Citric acid is the main ingredient typically used in bath bombs, although if you have sensitive skin, you may want to use something else.
As we mentioned in the ingredients list above, you can replace citric acid with lemon juice, buttermilk powder, cream of tartar or by mixing apple cider vinegar and baking powder.
If you are worried about the food colouring causing a reaction, you can either remove it from the recipe or replace it with a natural option.
Fragrances can also sometimes cause reactions on the skin, so you may want to remove these. Alternatively, you can complete a patch test a day or two before you start the recipe to check its compatibility with your skin.
All you need to do is mix a small amount of your chosen essential oil with a carrier oil and add 2-3 drops to the inside of your elbow. Cover with a plaster for 24 hours and if you see any redness, inflammation, or any other kind of reaction, wash the oil off with warm water and either try another oil, or do not add any to the recipe.
Where can I buy citric acid?
You can buy citric acid online from a wide variety of suppliers or if you prefer to shop in person, you should be able to find it at a large pharmacy.
Citric acid may sound like a very powerful and slightly scary ingredient, but it is perfectly safe to use as it is neutralised by baking soda. It is also the main ingredient used in nearly all commercial bath bombs.
Tips for making homemade bath bombs
To make your own bath bomb, you can use our step-by-step instructions above. The following tips will also help you along the way:
- If you are using food colouring, liquid products perform better than gels. This is because gels stick together, which makes it harder to mix in when you add the citric acid.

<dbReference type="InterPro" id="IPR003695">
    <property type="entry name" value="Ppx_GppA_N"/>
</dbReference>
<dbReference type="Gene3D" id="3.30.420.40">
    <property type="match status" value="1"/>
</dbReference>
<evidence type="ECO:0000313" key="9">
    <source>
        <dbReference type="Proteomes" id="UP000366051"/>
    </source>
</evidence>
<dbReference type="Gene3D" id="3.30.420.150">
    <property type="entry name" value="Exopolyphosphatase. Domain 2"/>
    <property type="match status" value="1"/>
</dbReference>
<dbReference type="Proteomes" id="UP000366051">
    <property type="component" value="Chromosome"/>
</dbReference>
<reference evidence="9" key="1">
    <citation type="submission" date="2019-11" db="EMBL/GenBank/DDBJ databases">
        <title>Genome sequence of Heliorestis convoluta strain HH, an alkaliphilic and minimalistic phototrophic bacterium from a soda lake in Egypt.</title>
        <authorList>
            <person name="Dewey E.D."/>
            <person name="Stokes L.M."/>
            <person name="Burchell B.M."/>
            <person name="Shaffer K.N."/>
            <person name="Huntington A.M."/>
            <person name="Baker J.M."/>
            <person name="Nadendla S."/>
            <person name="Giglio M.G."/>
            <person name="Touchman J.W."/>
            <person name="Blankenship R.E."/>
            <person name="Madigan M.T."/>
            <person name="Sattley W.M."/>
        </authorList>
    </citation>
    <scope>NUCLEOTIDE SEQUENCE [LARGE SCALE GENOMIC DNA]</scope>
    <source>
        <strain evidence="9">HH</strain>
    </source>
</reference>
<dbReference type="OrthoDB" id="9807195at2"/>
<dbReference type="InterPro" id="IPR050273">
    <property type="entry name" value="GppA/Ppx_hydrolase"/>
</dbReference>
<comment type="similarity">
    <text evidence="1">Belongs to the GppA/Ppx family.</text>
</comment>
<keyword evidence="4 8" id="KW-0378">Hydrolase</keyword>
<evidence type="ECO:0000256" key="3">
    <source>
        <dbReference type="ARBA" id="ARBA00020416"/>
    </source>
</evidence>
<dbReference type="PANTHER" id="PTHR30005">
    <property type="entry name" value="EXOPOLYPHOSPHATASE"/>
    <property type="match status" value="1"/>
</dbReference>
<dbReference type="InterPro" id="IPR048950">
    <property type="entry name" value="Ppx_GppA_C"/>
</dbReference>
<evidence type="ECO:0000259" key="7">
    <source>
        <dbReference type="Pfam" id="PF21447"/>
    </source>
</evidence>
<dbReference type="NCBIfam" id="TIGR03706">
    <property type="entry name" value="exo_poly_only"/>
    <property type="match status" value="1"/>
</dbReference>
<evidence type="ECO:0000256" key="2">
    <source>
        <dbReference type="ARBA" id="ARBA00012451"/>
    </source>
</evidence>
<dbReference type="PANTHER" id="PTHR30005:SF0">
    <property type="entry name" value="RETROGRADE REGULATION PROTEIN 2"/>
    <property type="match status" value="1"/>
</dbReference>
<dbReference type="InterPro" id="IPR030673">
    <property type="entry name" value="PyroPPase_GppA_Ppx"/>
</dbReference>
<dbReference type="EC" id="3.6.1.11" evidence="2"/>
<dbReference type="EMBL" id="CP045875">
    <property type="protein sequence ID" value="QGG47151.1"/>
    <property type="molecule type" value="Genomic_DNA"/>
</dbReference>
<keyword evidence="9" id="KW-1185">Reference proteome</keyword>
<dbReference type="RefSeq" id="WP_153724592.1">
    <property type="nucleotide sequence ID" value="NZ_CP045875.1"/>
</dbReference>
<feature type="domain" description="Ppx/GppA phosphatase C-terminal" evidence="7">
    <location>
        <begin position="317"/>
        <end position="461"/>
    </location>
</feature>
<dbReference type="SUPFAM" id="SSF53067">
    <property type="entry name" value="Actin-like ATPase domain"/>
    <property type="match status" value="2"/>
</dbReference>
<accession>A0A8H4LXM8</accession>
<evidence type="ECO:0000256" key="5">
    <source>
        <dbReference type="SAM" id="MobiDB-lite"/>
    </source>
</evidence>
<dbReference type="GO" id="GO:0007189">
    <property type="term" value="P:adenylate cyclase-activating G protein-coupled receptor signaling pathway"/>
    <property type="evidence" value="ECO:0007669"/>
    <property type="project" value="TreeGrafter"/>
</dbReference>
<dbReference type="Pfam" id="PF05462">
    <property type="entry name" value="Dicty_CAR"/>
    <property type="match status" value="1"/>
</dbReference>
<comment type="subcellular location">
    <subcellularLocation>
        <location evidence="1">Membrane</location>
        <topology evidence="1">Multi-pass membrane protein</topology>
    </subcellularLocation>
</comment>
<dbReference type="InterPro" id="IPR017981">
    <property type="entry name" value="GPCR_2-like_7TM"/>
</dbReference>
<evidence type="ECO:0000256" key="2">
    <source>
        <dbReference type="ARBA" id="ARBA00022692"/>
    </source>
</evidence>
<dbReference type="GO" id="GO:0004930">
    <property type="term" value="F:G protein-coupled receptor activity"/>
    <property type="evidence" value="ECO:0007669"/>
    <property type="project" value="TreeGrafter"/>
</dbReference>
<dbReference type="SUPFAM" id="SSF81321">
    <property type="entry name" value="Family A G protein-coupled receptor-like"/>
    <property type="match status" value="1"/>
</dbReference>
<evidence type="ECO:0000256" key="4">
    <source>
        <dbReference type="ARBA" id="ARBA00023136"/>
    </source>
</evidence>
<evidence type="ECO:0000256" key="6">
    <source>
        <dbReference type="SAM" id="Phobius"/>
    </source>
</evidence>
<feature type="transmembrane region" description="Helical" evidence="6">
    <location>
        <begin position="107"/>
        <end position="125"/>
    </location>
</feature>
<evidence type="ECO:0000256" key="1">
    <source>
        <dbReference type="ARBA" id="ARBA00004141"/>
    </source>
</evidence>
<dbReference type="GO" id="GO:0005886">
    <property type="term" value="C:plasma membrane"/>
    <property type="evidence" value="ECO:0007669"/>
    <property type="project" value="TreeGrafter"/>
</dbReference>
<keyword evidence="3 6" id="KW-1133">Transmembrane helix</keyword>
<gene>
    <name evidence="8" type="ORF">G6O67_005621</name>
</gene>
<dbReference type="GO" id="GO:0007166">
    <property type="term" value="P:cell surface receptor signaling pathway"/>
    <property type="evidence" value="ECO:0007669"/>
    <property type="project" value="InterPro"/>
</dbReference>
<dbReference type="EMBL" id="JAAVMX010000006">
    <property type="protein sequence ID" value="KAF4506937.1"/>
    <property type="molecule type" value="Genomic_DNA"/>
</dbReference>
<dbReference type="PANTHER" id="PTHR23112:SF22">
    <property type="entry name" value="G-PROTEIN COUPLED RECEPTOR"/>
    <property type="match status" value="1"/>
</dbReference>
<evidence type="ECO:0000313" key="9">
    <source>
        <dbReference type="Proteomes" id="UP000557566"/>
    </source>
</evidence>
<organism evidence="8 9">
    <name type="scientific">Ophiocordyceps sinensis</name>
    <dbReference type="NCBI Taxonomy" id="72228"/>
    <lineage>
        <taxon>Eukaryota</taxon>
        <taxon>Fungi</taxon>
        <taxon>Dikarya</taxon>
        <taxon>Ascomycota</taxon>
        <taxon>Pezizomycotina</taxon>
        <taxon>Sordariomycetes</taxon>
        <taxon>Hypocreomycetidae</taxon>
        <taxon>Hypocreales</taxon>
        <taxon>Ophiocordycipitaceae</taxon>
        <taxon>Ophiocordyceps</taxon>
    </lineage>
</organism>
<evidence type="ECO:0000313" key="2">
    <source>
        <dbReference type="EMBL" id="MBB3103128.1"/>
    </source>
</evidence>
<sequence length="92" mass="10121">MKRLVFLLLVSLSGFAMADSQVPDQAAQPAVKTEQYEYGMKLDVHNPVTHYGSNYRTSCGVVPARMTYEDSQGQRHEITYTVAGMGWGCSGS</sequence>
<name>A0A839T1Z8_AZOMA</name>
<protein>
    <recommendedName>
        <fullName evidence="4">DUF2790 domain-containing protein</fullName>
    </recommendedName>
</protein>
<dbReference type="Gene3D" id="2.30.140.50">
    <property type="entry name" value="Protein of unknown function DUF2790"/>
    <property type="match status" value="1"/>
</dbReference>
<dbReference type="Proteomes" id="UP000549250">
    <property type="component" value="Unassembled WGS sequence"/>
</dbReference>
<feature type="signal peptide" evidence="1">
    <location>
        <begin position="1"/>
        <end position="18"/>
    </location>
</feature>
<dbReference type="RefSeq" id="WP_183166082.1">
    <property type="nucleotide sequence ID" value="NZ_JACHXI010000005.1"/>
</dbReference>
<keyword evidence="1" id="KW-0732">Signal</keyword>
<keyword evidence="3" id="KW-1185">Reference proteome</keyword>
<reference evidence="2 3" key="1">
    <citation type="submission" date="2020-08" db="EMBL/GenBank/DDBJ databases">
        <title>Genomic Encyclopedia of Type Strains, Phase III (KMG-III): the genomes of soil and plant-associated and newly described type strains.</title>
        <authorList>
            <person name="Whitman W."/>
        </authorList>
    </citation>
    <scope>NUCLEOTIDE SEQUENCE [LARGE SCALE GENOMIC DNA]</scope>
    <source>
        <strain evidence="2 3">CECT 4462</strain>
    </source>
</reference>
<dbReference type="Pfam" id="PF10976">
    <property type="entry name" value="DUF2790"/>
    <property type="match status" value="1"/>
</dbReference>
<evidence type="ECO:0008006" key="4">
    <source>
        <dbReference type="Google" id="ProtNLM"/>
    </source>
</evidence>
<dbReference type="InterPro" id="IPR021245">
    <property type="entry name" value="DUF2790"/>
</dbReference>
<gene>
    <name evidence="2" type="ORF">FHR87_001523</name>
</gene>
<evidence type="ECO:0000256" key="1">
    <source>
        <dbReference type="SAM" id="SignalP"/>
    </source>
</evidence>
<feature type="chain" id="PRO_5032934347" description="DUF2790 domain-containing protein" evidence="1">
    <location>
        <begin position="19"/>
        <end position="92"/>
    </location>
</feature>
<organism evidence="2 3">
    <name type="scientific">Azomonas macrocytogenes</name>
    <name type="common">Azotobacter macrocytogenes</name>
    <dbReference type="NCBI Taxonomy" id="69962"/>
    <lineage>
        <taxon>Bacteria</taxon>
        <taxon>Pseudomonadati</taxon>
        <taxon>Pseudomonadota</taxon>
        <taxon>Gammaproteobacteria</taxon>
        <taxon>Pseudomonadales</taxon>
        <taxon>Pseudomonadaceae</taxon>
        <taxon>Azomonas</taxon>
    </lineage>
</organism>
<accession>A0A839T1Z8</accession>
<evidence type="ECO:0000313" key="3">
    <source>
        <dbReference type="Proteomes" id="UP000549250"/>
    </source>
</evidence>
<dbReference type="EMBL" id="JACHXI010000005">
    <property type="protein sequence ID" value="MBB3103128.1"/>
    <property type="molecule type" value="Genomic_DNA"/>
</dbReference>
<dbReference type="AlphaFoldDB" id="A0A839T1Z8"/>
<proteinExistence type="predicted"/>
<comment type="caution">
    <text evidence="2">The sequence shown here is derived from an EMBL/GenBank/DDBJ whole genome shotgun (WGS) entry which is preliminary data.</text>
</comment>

- When the liquid ingredients have been added to the bowl, start mixing everything together as quickly as possible before placing it into the moulds.
- The mould mixture should be placed onto wax paper (so they do not stick) in a cool, dry place away from heat and water sources. They may take longer to set in humid weather.
- You can also make a rainbow bath bomb that includes multiple colours, which will look amazing when it is dropped into the bath.
What can I use as a bath bomb mould?
There are no real limitations on what you can use as a bath bomb mould. To give you some inspiration, you could try some of the following:
- Silicone ice cube trays
- Christmas tree decorations
- Yoghurt or pudding pots
- Plastic biscuit cutters
- Easter Egg plastic packaging
If you are making bath bombs with your children, it’s a good idea for them to make half shapes as making a full sphere that sticks together can be difficult.
To make a full sphere, you’ll have to use two-sided moulds. Once you have slightly overfilled each side, stick them together using elastic bands until the mixture is fully dried.
Do bath bombs expire?
Bath bombs will eventually expire, so to get the most of your creations, it’s a good idea to use them as soon as possible.
If they are stored correctly in dry, cool space, they should retain their potency for up to 6 months, although the longer you leave it, the less effective they will be.
What are the side effects of using bath bombs?
Bath bombs are generally considered safe to use, as long as you do not have any existing skin conditions. If you do, please read through the sensitive skin section above for guidance on how to adjust the recipe.
The citric acid and baking soda will neutralise each other once they hit the water, so you do not have to worry about using these ingredients.
Avoid using bath bombs in baths for babies and children younger than 7 years old, as there is a possibility the ingredients could cause an unwanted infection in their developing urinary tracts.
Once you have gathered together all your ingredients, it doesn’t take long to make your own bath bomb. 1-2 days drying time is needed, but once they’re ready, you can pop them into your next bath and enjoy the explosion of colour and fragrance. You shouldn’t have much trouble finding citric acid, and if you have sensitive skin there are lots of alternatives you can use instead, which applies to all the ingredients. Try to use your bath bombs within 6 months of creation and do not use them in baths for babies and children under 7.